Your two-cycle string trimmer operates through a constant stream of air and fuel mixing in a precise balance inside the carburetor. When the flow of air or fuel stops, even a little, the precise balance will be lost and the trimmer will start experiencing problems. Most often, problems starting your trimmer when hot are located in the carburetor, but you can make some basic fixes yourself before taking the trimmer to the shop.
Keep Air Flowing
Your two-cycle string trimmer must suck in enough cool air to mix with the fuel inside the carburetor. Dirty air filters, clogged air vents and dirty mufflers will prevent the proper intake and outtake of fuel. If the airflow is reduced you will force other parts of your engine to work harder to maintain the proper air and fuel balance. Following the cleaning and maintenance schedule provided in your operator's manual can greatly reduce the wear and tear on the more vital engine parts like the carburetor.
Maintain Fuel Supply
Keeping the fuel system free and clear of obstructions will also help your engine run more smoothly. The fuel gets sucked up from the tank via the fuel pump inside the carburetor. The fuel pump's diaphragm pulses in time with the crankcase, drawing fuel into the carburetor when the pressure increases. If the fuel pump can't operate efficiently due to an improper fuel supply from the tank, your trimmer will stop working, especially when the diaphragm gets hot. Keep the fuel filter and fuel lines clean and unobstructed. The tank also contains its own vent valve to allow heated air to escape, which maintains the proper pressure inside the tank so fuel can get pumped into the carburetor. To check if your problem is the vent valve on your fuel tank, unscrew the gas cap about halfway and try to run your trimmer. If the vent is plugged, the loosened cap will allow these heated gases to escape. Replace the cap if your vent valve is blocked.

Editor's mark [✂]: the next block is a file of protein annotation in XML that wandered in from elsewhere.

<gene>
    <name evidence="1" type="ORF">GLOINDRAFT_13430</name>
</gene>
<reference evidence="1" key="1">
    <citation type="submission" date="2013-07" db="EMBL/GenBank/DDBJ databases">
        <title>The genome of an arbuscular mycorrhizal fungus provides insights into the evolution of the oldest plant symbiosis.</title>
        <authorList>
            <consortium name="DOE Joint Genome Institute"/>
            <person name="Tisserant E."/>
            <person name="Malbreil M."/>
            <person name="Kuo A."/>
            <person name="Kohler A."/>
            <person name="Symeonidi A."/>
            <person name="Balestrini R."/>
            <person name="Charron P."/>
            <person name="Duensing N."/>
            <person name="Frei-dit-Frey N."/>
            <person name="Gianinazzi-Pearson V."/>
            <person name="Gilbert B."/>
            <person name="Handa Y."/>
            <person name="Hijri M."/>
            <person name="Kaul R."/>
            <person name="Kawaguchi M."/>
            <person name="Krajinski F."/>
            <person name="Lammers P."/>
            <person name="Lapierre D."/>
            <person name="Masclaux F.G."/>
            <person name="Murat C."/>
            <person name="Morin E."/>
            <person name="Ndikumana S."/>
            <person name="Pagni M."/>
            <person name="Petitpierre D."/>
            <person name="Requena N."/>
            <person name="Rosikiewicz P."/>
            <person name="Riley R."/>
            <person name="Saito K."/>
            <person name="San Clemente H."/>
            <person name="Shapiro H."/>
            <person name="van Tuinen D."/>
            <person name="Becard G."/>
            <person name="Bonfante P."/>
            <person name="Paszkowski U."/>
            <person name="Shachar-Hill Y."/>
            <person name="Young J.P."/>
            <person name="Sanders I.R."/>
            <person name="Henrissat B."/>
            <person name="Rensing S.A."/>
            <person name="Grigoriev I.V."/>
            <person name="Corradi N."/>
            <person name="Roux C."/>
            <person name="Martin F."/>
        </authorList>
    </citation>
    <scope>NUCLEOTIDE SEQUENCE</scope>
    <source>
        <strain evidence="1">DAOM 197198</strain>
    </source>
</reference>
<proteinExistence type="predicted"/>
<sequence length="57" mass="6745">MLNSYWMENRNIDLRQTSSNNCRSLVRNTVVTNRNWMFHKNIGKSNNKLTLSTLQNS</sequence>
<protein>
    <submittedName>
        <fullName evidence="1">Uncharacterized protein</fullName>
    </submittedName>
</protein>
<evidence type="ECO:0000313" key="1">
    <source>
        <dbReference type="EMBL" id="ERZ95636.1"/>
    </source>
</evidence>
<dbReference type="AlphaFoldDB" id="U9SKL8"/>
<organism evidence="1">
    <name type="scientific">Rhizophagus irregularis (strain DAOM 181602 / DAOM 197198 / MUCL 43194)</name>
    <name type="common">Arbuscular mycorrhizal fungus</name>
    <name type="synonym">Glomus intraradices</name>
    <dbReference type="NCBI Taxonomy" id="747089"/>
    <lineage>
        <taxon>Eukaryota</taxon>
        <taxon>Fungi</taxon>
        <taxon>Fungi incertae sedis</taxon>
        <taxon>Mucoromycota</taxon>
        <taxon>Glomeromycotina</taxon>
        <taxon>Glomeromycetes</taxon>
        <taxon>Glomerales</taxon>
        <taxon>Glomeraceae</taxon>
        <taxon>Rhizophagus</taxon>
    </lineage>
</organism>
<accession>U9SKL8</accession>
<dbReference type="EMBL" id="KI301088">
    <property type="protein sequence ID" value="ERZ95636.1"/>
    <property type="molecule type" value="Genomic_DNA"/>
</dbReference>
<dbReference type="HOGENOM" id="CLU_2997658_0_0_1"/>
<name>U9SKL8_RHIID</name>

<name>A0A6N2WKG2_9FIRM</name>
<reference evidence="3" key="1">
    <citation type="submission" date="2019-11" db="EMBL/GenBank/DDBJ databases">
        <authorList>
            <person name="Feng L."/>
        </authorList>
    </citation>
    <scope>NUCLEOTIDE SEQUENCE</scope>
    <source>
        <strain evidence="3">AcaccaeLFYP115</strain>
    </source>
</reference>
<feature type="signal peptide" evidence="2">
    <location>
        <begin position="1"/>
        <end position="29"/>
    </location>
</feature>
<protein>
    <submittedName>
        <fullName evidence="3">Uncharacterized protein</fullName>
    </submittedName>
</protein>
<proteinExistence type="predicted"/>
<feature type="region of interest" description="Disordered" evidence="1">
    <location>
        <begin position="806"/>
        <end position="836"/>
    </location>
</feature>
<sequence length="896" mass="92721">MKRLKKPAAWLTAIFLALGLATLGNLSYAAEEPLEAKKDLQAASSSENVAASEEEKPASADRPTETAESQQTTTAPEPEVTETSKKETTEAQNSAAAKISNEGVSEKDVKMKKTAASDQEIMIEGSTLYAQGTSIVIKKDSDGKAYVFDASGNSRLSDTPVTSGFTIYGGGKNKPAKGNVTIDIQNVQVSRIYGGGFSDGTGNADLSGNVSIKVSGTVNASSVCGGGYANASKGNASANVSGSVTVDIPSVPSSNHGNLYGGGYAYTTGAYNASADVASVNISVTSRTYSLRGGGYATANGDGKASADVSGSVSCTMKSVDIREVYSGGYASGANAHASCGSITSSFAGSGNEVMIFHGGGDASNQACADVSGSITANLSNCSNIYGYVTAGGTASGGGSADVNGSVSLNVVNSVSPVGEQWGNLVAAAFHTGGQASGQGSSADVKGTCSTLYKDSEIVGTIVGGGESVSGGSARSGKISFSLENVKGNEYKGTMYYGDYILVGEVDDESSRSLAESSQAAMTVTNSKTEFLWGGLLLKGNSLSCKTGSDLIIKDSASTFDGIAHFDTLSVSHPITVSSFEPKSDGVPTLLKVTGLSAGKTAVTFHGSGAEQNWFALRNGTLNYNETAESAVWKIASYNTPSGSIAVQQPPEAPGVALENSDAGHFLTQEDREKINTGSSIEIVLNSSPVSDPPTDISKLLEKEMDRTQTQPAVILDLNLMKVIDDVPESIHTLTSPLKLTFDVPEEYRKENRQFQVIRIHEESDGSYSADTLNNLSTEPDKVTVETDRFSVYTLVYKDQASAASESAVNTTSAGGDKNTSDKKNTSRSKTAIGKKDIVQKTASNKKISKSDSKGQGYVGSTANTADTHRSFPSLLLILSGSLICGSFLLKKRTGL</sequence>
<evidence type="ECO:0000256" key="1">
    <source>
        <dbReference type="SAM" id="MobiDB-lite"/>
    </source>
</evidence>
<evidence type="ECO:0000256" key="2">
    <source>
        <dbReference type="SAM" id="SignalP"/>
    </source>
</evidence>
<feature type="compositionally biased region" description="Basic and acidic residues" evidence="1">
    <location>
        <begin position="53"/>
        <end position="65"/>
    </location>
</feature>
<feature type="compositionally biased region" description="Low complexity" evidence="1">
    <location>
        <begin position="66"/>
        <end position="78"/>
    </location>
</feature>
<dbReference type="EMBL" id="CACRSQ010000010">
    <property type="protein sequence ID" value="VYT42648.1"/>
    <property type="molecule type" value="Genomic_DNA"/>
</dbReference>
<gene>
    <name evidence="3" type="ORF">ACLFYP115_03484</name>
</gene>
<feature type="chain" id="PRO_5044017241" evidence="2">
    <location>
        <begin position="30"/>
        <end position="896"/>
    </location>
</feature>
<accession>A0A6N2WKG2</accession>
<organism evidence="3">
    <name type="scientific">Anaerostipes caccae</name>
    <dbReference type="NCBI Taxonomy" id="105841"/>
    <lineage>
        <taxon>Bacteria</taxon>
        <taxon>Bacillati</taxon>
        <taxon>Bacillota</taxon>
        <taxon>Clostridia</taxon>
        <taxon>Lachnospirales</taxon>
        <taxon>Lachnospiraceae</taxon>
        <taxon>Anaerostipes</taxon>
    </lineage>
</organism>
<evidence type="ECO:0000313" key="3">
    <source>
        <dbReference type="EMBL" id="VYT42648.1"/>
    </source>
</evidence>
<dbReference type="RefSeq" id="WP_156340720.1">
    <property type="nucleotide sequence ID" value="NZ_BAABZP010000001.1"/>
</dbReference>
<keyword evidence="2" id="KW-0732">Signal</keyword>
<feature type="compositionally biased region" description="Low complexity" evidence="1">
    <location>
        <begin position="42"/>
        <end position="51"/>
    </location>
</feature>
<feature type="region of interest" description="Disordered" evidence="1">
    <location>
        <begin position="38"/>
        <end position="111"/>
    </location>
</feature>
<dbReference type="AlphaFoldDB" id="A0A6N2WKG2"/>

Check for Leaks
Sometimes an air leak somewhere in the fuel system can cause your engine to stop running when it gets hot. Air leaks can occur in the fuel tank, fuel lines, and around the valves where the fuel lines connect to the carburetor. If the carburetor isn't airtight that extra air will push the fuel out of balance and force your trimmer to die. More serious air leaks can also occur around the gaskets on your carburetor, which will expand when heated, causing the air leaks to worsen.
Servicing the Carburetor
Most often this problem results in a warped diaphragm in the fuel pump. When the engine gets hot, this warped diaphragm will no longer pulse in time with the crankcase and the fuel supply will shut off. Another common problem is the seating of the fuel inlet lever, which needs to be flush with the housing. When the lever gets knocked off its seat, too much fuel may be reaching the carburetor. Arrange for a professional to replace or service your carburetor.